How to get it? With nutrition that thinks ahead.
Height: 26 to 29 in. (male); 24 to 27 in. (female).
Size: Very large.
Weight: 140 to 180 lbs.
Availability: Very difficult to find.
The Tibetan Mastiff is a large dog with a broad, massive head and a heavy, dense, medium length coat. The bearlike head is wedge shaped with a wide, blunt muzzle and strongly defined stop. The upper lip usually covers the lower lip. Some wrinkling from eyes to mouth corners is present. The nose is large and generally black. The teeth form a scissors or level bite. The V-shaped, thick-leathered ears hang down. Mature dogs, particularly males, tend to have moderate dewlap. The body is slightly longer than tall and the legs are heavy-boned and powerful. The topline is straight and level, and there is a pronounced tuck-up. Single or double rear dewclaws may be present (removal is optional). Front dewclaw removal is also optional. The coat forms a heavy ruff around the neck. The hair on the head is short. The plumed tail curls over the back in spitz fashion. Color is black, brown, or gray (all with or without tan markings); or shades of sable or gold. White markings may be present on the breast and feet.
The ancient Tibetan Mastiff, a descendant of the Mollossus Mastiff, may have been in existence as early as the stone or bronze age. Mollossian dogs accompanied Alexander the Great from Tibet to Europe, and during this period helped found many of today’s other mastiff breeds. Tibet later closed its doors to Westerners, so the breed developed for centuries in relative isolation. In the mid-1800s, a Tibetan Mastiff was given to Queen Victoria of England. Soon more dogs were imported to England and the British began to refine and standardize the breed. In the 1970s foundation stock was imported from India, Ladakh, Afghanistan, and Nepal to the United States. The Tibetan Mastiff is very rare in his native land, though some dogs are now being exported from Tibet. The breed is gaining popularity in England and the United States. The Tibetan Mastiff is an excellent livestock guardian, willing to fight fiercely against predators and intruders. Tibetan Mastiffs are also outstanding guard dogs. In Tibet, dogs were often tied up from 2 months of age to enhance their aggressive tendencies. One dog was sometimes used to guard an entire village. As a result of these practices and Tibetan selection for function, English-bred dogs are much more trainable and controllable than those from Tibet. The Tibetan Mastiff is recognized by the FCI (Federation Cynological International), and is now a member of the AKC Working Group. The breed can also be shown at Rare Breed and American Tibetan Mastiff Association dog shows. The American Tibetan Mastiff Association (ATMA) is the oldest existing club for the breed in the United States.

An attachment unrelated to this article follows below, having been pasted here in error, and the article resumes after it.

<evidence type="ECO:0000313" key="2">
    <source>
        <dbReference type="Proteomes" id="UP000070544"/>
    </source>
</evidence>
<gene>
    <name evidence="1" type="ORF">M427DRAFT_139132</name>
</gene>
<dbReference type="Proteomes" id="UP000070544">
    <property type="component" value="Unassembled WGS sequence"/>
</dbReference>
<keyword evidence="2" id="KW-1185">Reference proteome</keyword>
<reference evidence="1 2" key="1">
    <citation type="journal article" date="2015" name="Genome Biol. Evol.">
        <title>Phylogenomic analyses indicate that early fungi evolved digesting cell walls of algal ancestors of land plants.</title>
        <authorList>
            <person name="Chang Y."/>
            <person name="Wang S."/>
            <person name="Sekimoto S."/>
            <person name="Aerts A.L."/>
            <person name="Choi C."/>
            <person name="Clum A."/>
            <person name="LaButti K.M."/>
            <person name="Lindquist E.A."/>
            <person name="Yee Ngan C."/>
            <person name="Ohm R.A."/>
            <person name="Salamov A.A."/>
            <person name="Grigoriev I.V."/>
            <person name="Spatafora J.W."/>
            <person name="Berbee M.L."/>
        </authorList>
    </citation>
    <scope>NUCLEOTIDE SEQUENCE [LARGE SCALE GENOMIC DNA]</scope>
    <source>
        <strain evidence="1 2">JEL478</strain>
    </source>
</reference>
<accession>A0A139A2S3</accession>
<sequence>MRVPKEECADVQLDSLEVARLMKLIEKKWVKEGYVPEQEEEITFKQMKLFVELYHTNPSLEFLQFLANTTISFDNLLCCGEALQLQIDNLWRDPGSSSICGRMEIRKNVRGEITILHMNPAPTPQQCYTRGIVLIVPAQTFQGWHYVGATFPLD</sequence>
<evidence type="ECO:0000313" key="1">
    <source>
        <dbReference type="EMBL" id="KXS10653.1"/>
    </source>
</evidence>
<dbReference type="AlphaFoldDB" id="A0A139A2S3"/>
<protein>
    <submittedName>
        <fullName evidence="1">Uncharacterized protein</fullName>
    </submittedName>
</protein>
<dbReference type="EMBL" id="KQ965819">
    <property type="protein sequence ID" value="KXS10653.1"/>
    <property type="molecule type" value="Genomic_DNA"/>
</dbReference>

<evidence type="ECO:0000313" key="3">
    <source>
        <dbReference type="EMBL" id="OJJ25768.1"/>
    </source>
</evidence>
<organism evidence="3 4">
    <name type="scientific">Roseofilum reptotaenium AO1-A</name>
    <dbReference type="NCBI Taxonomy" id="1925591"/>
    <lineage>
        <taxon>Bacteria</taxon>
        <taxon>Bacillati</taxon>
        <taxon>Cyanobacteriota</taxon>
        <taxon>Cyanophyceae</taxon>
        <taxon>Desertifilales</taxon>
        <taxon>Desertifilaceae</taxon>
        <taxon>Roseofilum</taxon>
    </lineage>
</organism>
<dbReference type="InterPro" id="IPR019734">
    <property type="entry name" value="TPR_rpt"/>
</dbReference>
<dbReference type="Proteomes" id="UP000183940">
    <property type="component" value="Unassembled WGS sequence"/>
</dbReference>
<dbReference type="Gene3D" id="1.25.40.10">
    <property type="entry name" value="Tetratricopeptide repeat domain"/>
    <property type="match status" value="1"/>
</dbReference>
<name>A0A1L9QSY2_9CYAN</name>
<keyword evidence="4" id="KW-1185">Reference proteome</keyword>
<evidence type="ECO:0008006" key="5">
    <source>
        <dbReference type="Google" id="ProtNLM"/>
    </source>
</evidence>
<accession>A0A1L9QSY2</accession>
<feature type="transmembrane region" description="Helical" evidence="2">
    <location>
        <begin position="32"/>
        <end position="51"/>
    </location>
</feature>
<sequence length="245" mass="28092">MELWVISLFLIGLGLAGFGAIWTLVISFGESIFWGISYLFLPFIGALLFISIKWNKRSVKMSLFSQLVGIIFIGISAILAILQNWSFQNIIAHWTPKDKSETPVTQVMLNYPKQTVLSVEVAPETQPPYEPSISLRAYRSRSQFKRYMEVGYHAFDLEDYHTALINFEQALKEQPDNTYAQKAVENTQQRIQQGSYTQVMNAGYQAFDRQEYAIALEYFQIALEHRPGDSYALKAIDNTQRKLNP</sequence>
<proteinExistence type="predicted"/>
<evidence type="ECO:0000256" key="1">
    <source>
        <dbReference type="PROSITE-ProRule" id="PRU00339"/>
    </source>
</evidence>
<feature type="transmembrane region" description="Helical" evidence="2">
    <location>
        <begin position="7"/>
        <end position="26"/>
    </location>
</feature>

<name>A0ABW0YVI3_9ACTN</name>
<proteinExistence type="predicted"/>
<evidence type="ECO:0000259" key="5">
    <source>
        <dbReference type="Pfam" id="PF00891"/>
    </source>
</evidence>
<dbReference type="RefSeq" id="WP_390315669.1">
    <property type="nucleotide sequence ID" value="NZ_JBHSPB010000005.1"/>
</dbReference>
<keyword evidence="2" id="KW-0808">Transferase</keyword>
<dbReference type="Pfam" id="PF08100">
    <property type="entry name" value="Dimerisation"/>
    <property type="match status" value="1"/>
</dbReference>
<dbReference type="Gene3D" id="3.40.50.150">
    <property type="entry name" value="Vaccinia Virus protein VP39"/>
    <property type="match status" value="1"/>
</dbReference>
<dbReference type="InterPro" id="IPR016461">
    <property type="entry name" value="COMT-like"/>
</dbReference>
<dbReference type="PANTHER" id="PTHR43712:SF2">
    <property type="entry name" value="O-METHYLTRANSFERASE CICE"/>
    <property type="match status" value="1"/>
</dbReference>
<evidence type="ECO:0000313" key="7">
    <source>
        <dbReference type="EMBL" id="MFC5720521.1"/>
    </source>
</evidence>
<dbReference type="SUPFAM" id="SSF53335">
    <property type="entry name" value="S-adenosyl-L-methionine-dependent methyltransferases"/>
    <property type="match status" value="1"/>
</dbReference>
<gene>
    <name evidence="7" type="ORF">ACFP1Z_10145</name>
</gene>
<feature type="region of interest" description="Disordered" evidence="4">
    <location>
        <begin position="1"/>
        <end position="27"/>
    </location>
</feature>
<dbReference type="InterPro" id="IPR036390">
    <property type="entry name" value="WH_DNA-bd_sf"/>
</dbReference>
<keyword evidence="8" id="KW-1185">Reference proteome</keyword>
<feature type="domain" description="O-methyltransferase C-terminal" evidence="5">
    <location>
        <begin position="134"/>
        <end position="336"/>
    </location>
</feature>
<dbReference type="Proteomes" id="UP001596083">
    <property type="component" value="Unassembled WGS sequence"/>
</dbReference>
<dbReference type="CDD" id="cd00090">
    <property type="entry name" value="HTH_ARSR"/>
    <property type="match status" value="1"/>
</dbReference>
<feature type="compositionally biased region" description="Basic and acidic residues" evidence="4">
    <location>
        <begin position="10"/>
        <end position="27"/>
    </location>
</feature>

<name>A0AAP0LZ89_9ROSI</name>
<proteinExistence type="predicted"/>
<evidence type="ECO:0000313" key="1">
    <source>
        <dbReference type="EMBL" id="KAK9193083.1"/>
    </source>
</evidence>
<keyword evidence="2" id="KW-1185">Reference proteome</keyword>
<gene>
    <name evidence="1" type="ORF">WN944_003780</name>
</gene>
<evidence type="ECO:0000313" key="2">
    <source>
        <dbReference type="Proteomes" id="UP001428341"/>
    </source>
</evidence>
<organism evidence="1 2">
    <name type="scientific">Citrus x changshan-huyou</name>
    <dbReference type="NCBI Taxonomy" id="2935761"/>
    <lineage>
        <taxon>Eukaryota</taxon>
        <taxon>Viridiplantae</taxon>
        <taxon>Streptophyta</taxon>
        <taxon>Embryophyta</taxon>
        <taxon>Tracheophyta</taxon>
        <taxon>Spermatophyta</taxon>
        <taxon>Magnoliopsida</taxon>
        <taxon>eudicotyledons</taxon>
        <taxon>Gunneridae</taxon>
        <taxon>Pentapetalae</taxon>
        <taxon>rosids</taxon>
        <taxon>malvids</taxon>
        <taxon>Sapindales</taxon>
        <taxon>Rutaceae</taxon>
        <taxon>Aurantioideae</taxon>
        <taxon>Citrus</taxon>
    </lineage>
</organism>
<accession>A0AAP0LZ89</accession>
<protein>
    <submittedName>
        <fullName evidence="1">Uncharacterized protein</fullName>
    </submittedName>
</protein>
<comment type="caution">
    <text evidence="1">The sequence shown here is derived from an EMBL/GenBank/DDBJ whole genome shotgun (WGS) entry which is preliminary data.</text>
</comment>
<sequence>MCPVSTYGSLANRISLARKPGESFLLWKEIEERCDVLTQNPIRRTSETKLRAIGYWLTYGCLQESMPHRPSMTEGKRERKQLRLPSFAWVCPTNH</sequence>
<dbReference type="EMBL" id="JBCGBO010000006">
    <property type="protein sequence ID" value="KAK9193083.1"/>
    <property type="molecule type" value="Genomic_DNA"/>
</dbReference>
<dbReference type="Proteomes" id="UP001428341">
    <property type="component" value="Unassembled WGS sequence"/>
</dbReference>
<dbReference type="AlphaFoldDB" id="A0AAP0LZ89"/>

Tibetan Terrier bloodlines in the United States vary in terms of height, coat, and personality. Check with the breeder about any particular litter's genealogy. Buy only from stock with OFA, PennHIP or another national hip dysplasia clearance and current CERF or OFA eye clearance. The long coat needs a lot of attention, so many owners who are not showing their dogs clip them, especially in summer. Bathe every 7 to 14 days. Can be very flea sensitive. Brush every 2 to 3 days with a pin brush or slicker. Never brush a dry coat; always mist with conditioner and water to ease brushing. Novice owners should be ready for the responsibility of grooming a coated breed! Since he is such a light shedder, the Tibetan Terrier is one of the better breeds for allergy sufferers. The Tibetan Terrier is a particularly good watchdog.
Livestock guardian, watchdog, and guarding.
Very protective and territorial. Brave and fearless when properly socialized. Aloof and dignified. Noble. Gentle with family. Somewhat strong-willed, but with a desire to please. Very determined. Patient and loyal. Highly intelligent and bred to take initiative. Tibetan Mastiffs should be supervised when introduced to other animals, but can do well if raised with them. If the owner wishes to add a second dog to the household, a mellow individual of the opposite sex, spayed or neutered, preferably of a non-dominant breed, is recommended. This breed, though highly valued as a guard in his homeland, does not have a history of close association with people. The Tibetan Mastiff must be thoroughly socialized and trained to become the fine family guard and companion he can be.
Children: Good only when raised with children from puppyhood.
Friendliness: Very wary of strangers; highly protective.
Trainability: Somewhat difficult to train.
Independence: Fairly independent.
Dominance: Very high.
Other Pets: Good with other pets if raised with them from puppyhood.
Combativeness: Tends to be fairly dog-aggressive.
Noise: Likes to bark.
Indoors: Relatively inactive indoors.
Owner: Not recommended for novice owners.
Grooming: Regular grooming needed.
Trimming & Stripping: No trimming or stripping needed.
Coat: Medium coat.
Shedding: Seasonally heavy shedder.
Exercise: Moderate exercise needed.
Jogging: A poor jogging companion.
Apartments: Not recommended for apartments.
Outdoor Space: Best with a large yard.
Climate: Prefers cool climates.
Longevity: Long (15 or more years).